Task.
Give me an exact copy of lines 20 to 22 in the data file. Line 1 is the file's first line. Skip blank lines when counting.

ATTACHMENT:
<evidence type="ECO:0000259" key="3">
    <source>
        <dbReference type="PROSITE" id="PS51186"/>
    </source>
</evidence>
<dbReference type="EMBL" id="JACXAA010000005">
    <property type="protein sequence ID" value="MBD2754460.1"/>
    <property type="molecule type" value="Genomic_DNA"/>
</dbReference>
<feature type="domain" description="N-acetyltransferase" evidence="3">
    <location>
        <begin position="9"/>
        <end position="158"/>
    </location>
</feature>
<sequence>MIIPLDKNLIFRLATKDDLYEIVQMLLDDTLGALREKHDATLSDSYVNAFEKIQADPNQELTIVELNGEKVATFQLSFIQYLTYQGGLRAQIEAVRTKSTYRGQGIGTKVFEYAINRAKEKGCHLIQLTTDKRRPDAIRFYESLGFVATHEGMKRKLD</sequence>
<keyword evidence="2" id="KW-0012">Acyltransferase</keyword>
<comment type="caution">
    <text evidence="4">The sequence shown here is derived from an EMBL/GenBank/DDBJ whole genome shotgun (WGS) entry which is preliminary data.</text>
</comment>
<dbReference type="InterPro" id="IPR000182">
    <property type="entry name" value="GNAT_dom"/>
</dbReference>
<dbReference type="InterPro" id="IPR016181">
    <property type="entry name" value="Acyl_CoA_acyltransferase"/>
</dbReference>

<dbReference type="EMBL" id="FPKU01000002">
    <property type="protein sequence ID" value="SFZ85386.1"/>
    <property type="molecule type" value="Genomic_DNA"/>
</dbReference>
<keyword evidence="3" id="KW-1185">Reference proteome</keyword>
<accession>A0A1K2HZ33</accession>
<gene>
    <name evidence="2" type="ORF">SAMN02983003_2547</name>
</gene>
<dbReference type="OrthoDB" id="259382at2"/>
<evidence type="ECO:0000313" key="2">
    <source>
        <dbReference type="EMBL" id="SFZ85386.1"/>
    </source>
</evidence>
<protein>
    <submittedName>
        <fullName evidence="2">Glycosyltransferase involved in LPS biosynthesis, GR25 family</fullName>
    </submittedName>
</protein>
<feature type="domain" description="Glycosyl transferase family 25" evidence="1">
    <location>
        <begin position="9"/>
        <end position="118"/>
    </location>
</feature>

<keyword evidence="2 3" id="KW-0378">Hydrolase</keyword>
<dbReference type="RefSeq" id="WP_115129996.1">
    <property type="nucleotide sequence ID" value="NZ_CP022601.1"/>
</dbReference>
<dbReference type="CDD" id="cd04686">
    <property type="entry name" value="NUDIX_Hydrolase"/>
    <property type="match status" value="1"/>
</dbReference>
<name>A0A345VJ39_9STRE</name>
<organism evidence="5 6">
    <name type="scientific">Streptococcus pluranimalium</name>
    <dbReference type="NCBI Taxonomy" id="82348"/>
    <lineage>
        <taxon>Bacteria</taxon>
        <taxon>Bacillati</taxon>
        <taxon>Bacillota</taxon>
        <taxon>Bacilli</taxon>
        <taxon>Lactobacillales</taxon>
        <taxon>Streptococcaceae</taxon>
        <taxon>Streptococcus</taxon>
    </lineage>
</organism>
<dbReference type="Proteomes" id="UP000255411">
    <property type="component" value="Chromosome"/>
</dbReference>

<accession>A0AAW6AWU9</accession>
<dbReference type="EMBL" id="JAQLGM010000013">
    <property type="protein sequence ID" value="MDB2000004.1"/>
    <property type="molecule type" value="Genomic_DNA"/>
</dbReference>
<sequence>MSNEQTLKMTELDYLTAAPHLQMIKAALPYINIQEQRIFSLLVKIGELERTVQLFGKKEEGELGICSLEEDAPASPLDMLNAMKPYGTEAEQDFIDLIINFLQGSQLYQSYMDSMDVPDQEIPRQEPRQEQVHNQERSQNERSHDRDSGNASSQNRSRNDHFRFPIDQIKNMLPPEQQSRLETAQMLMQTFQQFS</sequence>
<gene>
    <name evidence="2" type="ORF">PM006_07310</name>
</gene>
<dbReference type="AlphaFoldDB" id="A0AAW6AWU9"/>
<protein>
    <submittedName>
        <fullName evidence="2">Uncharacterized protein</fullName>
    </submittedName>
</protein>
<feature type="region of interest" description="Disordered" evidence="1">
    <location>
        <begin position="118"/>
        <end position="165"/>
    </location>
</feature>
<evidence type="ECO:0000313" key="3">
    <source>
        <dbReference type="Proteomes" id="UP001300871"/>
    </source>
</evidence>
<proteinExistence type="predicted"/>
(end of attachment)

</comment>
<dbReference type="InterPro" id="IPR000182">
    <property type="entry name" value="GNAT_dom"/>